• Rare instances of reversible lesions have been reported àvenous thrombosis, seizures, hemiplegic migraine and hyper-acute arterial thrombosis.
  • Match and mismatch:
  • In the acute stroke setting, a region that shows àmatched both diffusion and perfusion abnormalities is thought to represent irreversibly infarcted tissue,
  • While a region that shows àmismatched perfusion abnormalities and diffusion likely represents viable ischemic tissue, or a penumbra
EXP: (exponential) o   The map that “subtracts” the T2 effect.

o   In equivocal cases, use EXP map as àa problem solver:

ü If it stays bright on the EXP map, then it is àtrue restricted diffusion.

MTT: o   Highly sensitive for disturbances in perfusion.

o   But not good for prediction of later events.

ü For example à an asymptomatic carotid occlusion would have a dramatically abnormal MTT, without the patient being distressed.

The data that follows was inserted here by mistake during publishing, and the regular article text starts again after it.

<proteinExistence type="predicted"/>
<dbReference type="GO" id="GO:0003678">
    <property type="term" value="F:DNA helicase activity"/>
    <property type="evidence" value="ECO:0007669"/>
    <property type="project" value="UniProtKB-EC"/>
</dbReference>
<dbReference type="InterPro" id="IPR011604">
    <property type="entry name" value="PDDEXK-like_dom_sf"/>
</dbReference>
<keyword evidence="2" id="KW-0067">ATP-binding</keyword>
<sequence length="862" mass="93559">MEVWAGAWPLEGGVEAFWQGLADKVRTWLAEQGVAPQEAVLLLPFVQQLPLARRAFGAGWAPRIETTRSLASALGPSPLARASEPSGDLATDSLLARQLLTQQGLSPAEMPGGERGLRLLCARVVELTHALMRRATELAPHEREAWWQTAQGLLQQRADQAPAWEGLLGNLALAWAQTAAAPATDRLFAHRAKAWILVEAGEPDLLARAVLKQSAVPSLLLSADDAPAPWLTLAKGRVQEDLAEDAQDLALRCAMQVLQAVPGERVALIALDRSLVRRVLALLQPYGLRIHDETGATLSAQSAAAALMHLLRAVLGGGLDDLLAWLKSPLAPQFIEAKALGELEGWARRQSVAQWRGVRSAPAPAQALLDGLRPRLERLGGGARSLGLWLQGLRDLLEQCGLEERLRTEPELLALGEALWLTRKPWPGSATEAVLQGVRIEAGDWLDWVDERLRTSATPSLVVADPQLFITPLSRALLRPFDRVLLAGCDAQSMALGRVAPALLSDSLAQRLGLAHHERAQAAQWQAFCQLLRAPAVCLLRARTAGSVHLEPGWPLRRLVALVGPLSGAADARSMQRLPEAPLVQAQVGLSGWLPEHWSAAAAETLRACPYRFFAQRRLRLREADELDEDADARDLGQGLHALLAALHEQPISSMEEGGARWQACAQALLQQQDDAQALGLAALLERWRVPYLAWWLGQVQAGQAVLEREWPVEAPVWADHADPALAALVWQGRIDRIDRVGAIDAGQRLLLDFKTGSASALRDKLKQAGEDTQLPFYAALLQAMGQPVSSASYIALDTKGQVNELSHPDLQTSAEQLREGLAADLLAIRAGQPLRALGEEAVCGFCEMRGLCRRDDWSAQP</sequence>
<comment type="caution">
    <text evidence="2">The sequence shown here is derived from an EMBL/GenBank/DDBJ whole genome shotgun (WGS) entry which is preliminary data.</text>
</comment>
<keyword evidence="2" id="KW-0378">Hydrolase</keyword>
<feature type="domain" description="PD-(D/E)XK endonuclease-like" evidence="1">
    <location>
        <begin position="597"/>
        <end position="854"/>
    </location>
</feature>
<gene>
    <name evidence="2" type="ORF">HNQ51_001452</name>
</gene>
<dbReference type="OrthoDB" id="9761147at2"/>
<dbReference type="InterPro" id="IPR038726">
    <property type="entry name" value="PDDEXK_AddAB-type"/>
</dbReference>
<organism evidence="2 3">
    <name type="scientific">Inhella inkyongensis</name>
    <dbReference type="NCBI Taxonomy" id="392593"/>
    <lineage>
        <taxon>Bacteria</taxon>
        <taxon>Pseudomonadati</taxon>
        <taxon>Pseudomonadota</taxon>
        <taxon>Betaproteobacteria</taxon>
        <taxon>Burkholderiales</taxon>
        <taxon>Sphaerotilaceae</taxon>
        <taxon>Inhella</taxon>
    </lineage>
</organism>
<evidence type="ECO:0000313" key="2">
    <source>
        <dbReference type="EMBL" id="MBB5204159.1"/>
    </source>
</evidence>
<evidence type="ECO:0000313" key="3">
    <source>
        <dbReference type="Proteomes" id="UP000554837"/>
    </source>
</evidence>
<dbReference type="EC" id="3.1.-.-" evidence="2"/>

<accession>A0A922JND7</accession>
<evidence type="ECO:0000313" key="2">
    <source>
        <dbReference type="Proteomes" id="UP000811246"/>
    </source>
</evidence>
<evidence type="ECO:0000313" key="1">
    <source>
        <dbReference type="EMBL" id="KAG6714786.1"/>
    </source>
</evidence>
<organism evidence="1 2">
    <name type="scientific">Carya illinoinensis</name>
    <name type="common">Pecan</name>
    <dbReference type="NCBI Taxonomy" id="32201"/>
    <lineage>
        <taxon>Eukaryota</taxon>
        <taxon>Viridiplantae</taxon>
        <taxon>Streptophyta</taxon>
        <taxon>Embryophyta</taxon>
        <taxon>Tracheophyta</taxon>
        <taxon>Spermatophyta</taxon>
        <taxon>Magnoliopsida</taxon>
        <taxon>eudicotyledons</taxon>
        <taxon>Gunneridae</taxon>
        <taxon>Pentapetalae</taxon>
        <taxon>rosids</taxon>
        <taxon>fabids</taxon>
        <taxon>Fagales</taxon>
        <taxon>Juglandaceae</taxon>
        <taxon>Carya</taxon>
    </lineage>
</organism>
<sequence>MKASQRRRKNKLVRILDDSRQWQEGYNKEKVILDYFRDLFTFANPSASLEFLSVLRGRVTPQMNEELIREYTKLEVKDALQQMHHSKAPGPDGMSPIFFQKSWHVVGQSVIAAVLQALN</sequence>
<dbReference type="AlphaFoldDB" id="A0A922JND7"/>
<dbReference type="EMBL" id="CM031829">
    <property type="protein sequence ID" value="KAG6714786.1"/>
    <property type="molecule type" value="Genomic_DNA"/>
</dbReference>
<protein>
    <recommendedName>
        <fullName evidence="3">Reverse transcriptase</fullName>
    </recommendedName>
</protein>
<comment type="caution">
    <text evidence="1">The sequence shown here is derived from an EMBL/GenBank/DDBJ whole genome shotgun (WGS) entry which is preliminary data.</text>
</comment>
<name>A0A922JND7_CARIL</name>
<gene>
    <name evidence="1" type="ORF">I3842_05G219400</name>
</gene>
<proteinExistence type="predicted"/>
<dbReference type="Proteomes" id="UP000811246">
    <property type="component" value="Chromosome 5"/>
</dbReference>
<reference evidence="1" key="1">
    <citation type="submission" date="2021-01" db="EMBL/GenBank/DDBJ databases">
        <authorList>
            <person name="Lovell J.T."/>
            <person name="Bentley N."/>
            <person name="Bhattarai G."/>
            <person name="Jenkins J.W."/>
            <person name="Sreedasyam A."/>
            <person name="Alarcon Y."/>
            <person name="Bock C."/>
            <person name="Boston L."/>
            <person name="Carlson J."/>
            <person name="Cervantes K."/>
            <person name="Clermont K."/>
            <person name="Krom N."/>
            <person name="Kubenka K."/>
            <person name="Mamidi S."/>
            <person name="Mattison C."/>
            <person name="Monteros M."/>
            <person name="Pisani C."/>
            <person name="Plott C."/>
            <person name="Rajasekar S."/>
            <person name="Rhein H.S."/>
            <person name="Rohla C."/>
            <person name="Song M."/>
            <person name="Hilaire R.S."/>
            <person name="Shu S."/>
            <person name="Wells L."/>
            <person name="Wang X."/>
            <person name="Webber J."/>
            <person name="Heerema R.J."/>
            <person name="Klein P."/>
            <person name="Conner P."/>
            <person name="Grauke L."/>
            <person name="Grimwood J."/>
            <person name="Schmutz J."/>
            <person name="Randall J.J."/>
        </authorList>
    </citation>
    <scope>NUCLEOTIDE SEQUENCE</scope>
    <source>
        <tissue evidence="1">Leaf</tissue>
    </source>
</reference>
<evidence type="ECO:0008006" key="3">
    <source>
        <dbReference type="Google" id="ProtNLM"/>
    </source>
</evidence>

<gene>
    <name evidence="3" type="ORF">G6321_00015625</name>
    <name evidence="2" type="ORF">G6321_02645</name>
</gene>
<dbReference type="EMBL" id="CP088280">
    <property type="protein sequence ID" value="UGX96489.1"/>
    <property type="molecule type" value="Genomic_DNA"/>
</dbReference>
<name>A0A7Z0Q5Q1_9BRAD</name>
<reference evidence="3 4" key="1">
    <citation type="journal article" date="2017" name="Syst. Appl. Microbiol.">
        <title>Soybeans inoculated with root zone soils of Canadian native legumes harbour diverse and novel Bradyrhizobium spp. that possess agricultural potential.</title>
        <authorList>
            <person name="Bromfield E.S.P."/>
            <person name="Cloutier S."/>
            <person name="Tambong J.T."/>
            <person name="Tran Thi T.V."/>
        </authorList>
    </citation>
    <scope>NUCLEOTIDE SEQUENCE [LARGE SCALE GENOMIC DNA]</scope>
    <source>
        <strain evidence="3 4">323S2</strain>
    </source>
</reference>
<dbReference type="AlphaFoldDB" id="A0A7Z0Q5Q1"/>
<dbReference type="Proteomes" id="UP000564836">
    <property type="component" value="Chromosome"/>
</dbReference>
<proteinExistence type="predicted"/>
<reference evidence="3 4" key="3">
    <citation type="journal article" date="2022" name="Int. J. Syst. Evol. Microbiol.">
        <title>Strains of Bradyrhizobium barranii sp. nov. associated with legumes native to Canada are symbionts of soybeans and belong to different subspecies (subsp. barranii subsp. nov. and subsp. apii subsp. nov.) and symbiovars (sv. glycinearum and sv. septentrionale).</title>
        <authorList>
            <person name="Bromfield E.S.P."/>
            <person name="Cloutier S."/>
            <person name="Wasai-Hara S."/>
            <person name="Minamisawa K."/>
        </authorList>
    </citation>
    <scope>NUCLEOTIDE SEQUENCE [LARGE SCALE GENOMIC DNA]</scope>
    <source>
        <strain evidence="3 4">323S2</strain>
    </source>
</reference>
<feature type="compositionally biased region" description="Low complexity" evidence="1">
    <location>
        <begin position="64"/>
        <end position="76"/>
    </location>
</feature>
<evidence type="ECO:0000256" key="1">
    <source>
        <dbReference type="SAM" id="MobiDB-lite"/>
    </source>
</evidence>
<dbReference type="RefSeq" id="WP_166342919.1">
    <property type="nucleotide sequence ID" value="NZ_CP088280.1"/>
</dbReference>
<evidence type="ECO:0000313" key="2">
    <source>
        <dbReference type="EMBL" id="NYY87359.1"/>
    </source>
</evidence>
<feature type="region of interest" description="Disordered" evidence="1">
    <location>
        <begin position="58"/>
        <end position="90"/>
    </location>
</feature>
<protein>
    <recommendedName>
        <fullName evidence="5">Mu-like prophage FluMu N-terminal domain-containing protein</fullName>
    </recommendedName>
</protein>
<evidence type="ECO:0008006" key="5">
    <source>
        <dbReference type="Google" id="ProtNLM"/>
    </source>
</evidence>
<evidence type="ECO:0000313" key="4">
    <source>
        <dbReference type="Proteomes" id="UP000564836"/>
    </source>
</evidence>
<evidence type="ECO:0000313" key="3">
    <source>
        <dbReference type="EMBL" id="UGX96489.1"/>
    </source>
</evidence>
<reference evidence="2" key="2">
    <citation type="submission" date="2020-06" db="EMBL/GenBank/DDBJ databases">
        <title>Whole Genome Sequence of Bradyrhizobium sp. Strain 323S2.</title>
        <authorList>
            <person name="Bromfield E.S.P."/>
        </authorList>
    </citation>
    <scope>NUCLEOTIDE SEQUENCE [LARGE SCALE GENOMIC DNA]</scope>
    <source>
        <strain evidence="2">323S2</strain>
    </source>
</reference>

CBV: o   A parameter that changes late in the ischemic cascade, &

o   Usually reduced CBV is also accompanied by restricted diffusion..

o   Reduced CBV + restricted diffusion àcorrelate well with tissue that goes on to infarction.

CBF: o   In experimental setting:

ü Can be used to predict the likelihood of brain tissue infarcting.

o   In current clinical practice:

ü If a CBF abnormality exceeding the DWI abnormality (diffusion- perfusion mismatch):

§  This implies that there is brain at risk that has not infracted yet.

§  This brain at risk is the target of therapeutic interventions.

Role of CT/CTA in acute stroke:

Value:

1)    Important in early stages of stroke evaluation to facilitate thrombolytic therapy.

2)    CTA:

§  Demonstrates the anatomic details of the neuro-vasculature from the great vessel origins at the aortic arch to their intracranial termination.

§  Highly accurate in the identification of proximal large vessel circle of Willis occlusions &